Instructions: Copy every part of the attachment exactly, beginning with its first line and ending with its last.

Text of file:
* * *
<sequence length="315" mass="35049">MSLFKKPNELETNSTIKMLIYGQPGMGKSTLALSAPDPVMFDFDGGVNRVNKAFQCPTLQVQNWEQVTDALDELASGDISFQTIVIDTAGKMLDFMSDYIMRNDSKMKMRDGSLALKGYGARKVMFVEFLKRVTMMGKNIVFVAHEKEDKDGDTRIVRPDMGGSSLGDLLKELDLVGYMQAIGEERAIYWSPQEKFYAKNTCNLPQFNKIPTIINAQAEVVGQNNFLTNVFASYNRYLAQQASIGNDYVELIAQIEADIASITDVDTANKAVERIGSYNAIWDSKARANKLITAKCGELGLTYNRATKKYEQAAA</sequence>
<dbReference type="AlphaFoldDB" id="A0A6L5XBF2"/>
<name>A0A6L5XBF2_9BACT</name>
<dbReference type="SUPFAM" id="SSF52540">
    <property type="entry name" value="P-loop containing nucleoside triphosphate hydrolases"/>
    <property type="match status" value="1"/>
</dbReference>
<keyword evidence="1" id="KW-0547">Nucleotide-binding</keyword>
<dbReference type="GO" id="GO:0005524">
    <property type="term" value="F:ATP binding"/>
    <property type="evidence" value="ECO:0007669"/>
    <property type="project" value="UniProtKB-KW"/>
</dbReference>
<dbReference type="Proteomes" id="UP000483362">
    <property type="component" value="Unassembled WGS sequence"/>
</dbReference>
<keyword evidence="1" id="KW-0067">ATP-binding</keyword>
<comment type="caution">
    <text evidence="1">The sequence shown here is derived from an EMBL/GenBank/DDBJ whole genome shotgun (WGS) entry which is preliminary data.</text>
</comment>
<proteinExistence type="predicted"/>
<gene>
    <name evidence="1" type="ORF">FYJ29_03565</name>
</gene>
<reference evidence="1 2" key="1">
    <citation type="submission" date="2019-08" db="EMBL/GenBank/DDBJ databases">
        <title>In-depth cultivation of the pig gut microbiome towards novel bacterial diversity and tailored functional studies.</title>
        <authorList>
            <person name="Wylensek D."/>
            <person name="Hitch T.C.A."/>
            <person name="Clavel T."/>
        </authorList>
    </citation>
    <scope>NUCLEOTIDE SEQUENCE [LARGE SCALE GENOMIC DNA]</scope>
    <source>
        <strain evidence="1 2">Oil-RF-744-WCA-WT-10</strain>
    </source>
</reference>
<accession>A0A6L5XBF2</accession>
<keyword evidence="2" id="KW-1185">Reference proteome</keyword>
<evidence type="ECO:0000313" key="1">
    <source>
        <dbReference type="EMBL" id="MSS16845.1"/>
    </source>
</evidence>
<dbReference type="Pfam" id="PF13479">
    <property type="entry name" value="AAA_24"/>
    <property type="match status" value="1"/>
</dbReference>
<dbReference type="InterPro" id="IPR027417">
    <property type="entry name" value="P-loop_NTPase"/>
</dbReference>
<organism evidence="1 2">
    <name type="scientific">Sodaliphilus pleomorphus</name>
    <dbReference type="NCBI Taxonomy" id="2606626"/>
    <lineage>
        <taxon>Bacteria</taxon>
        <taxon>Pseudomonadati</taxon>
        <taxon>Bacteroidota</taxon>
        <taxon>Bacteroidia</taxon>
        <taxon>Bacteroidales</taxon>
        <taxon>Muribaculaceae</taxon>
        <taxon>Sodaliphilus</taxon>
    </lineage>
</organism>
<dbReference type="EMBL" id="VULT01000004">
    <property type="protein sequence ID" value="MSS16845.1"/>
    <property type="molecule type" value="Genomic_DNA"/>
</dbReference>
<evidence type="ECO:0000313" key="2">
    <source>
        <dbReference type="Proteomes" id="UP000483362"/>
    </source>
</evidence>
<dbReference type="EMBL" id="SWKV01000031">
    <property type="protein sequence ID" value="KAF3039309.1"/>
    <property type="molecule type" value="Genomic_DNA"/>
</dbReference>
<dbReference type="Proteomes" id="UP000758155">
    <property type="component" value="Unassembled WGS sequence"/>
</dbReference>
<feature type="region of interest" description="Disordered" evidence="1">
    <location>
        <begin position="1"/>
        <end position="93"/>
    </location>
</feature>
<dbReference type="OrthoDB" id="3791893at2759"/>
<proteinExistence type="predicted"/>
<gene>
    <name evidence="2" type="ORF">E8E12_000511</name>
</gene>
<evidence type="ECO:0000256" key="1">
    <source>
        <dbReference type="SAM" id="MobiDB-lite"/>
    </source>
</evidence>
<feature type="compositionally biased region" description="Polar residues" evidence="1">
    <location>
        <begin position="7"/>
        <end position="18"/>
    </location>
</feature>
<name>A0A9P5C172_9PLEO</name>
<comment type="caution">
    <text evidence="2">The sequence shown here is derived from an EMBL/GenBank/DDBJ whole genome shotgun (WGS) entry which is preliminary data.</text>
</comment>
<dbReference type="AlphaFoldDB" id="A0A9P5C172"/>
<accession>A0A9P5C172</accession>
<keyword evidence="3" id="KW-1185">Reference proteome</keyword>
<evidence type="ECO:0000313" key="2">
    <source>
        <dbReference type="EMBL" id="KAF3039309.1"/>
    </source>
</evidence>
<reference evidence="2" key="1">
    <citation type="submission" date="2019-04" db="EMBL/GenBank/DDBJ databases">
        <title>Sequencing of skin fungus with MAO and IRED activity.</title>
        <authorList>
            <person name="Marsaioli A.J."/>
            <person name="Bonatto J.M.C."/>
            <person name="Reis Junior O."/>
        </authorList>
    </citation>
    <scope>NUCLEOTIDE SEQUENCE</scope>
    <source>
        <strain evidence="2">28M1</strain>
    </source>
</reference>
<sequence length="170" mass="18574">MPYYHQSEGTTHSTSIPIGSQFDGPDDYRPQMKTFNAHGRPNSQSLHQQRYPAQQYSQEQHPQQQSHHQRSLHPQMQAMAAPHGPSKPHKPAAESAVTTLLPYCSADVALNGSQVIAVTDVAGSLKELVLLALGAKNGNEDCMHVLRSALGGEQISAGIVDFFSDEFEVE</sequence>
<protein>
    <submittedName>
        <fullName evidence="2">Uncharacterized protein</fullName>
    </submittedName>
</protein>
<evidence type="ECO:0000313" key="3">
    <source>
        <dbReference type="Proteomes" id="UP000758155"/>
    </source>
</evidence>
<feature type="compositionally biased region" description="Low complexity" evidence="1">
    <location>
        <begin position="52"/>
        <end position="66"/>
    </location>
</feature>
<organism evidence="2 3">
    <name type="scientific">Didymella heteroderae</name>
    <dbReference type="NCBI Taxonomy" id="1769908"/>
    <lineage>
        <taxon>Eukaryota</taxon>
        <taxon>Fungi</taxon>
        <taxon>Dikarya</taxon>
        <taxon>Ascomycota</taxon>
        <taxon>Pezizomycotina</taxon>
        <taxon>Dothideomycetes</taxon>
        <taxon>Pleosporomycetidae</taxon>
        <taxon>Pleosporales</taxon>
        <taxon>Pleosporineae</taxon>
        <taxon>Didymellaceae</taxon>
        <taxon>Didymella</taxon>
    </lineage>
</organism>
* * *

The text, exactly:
<sequence length="315" mass="35049">MSLFKKPNELETNSTIKMLIYGQPGMGKSTLALSAPDPVMFDFDGGVNRVNKAFQCPTLQVQNWEQVTDALDELASGDISFQTIVIDTAGKMLDFMSDYIMRNDSKMKMRDGSLALKGYGARKVMFVEFLKRVTMMGKNIVFVAHEKEDKDGDTRIVRPDMGGSSLGDLLKELDLVGYMQAIGEERAIYWSPQEKFYAKNTCNLPQFNKIPTIINAQAEVVGQNNFLTNVFASYNRYLAQQASIGNDYVELIAQIEADIASITDVDTANKAVERIGSYNAIWDSKARANKLITAKCGELGLTYNRATKKYEQAAA</sequence>
<dbReference type="AlphaFoldDB" id="A0A6L5XBF2"/>
<name>A0A6L5XBF2_9BACT</name>
<dbReference type="SUPFAM" id="SSF52540">
    <property type="entry name" value="P-loop containing nucleoside triphosphate hydrolases"/>
    <property type="match status" value="1"/>
</dbReference>
<keyword evidence="1" id="KW-0547">Nucleotide-binding</keyword>
<dbReference type="GO" id="GO:0005524">
    <property type="term" value="F:ATP binding"/>
    <property type="evidence" value="ECO:0007669"/>
    <property type="project" value="UniProtKB-KW"/>
</dbReference>
<dbReference type="Proteomes" id="UP000483362">
    <property type="component" value="Unassembled WGS sequence"/>
</dbReference>
<keyword evidence="1" id="KW-0067">ATP-binding</keyword>
<comment type="caution">
    <text evidence="1">The sequence shown here is derived from an EMBL/GenBank/DDBJ whole genome shotgun (WGS) entry which is preliminary data.</text>
</comment>
<proteinExistence type="predicted"/>
<gene>
    <name evidence="1" type="ORF">FYJ29_03565</name>
</gene>
<reference evidence="1 2" key="1">
    <citation type="submission" date="2019-08" db="EMBL/GenBank/DDBJ databases">
        <title>In-depth cultivation of the pig gut microbiome towards novel bacterial diversity and tailored functional studies.</title>
        <authorList>
            <person name="Wylensek D."/>
            <person name="Hitch T.C.A."/>
            <person name="Clavel T."/>
        </authorList>
    </citation>
    <scope>NUCLEOTIDE SEQUENCE [LARGE SCALE GENOMIC DNA]</scope>
    <source>
        <strain evidence="1 2">Oil-RF-744-WCA-WT-10</strain>
    </source>
</reference>
<accession>A0A6L5XBF2</accession>
<keyword evidence="2" id="KW-1185">Reference proteome</keyword>
<evidence type="ECO:0000313" key="1">
    <source>
        <dbReference type="EMBL" id="MSS16845.1"/>
    </source>
</evidence>
<dbReference type="Pfam" id="PF13479">
    <property type="entry name" value="AAA_24"/>
    <property type="match status" value="1"/>
</dbReference>
<dbReference type="InterPro" id="IPR027417">
    <property type="entry name" value="P-loop_NTPase"/>
</dbReference>
<organism evidence="1 2">
    <name type="scientific">Sodaliphilus pleomorphus</name>
    <dbReference type="NCBI Taxonomy" id="2606626"/>
    <lineage>
        <taxon>Bacteria</taxon>
        <taxon>Pseudomonadati</taxon>
        <taxon>Bacteroidota</taxon>
        <taxon>Bacteroidia</taxon>
        <taxon>Bacteroidales</taxon>
        <taxon>Muribaculaceae</taxon>
        <taxon>Sodaliphilus</taxon>
    </lineage>
</organism>
<dbReference type="EMBL" id="VULT01000004">
    <property type="protein sequence ID" value="MSS16845.1"/>
    <property type="molecule type" value="Genomic_DNA"/>
</dbReference>
<evidence type="ECO:0000313" key="2">
    <source>
        <dbReference type="Proteomes" id="UP000483362"/>
    </source>
</evidence>
<dbReference type="EMBL" id="SWKV01000031">
    <property type="protein sequence ID" value="KAF3039309.1"/>
    <property type="molecule type" value="Genomic_DNA"/>
</dbReference>
<dbReference type="Proteomes" id="UP000758155">
    <property type="component" value="Unassembled WGS sequence"/>
</dbReference>
<feature type="region of interest" description="Disordered" evidence="1">
    <location>
        <begin position="1"/>
        <end position="93"/>
    </location>
</feature>
<dbReference type="OrthoDB" id="3791893at2759"/>
<proteinExistence type="predicted"/>
<gene>
    <name evidence="2" type="ORF">E8E12_000511</name>
</gene>
<evidence type="ECO:0000256" key="1">
    <source>
        <dbReference type="SAM" id="MobiDB-lite"/>
    </source>
</evidence>
<feature type="compositionally biased region" description="Polar residues" evidence="1">
    <location>
        <begin position="7"/>
        <end position="18"/>
    </location>
</feature>
<name>A0A9P5C172_9PLEO</name>
<comment type="caution">
    <text evidence="2">The sequence shown here is derived from an EMBL/GenBank/DDBJ whole genome shotgun (WGS) entry which is preliminary data.</text>
</comment>
<dbReference type="AlphaFoldDB" id="A0A9P5C172"/>
<accession>A0A9P5C172</accession>
<keyword evidence="3" id="KW-1185">Reference proteome</keyword>
<evidence type="ECO:0000313" key="2">
    <source>
        <dbReference type="EMBL" id="KAF3039309.1"/>
    </source>
</evidence>
<reference evidence="2" key="1">
    <citation type="submission" date="2019-04" db="EMBL/GenBank/DDBJ databases">
        <title>Sequencing of skin fungus with MAO and IRED activity.</title>
        <authorList>
            <person name="Marsaioli A.J."/>
            <person name="Bonatto J.M.C."/>
            <person name="Reis Junior O."/>
        </authorList>
    </citation>
    <scope>NUCLEOTIDE SEQUENCE</scope>
    <source>
        <strain evidence="2">28M1</strain>
    </source>
</reference>
<sequence length="170" mass="18574">MPYYHQSEGTTHSTSIPIGSQFDGPDDYRPQMKTFNAHGRPNSQSLHQQRYPAQQYSQEQHPQQQSHHQRSLHPQMQAMAAPHGPSKPHKPAAESAVTTLLPYCSADVALNGSQVIAVTDVAGSLKELVLLALGAKNGNEDCMHVLRSALGGEQISAGIVDFFSDEFEVE</sequence>
<protein>
    <submittedName>
        <fullName evidence="2">Uncharacterized protein</fullName>
    </submittedName>
</protein>
<evidence type="ECO:0000313" key="3">
    <source>
        <dbReference type="Proteomes" id="UP000758155"/>
    </source>
</evidence>
<feature type="compositionally biased region" description="Low complexity" evidence="1">
    <location>
        <begin position="52"/>
        <end position="66"/>
    </location>
</feature>
<organism evidence="2 3">
    <name type="scientific">Didymella heteroderae</name>
    <dbReference type="NCBI Taxonomy" id="1769908"/>
    <lineage>
        <taxon>Eukaryota</taxon>
        <taxon>Fungi</taxon>
        <taxon>Dikarya</taxon>
        <taxon>Ascomycota</taxon>
        <taxon>Pezizomycotina</taxon>
        <taxon>Dothideomycetes</taxon>
        <taxon>Pleosporomycetidae</taxon>
        <taxon>Pleosporales</taxon>
        <taxon>Pleosporineae</taxon>
        <taxon>Didymellaceae</taxon>
        <taxon>Didymella</taxon>
    </lineage>
</organism>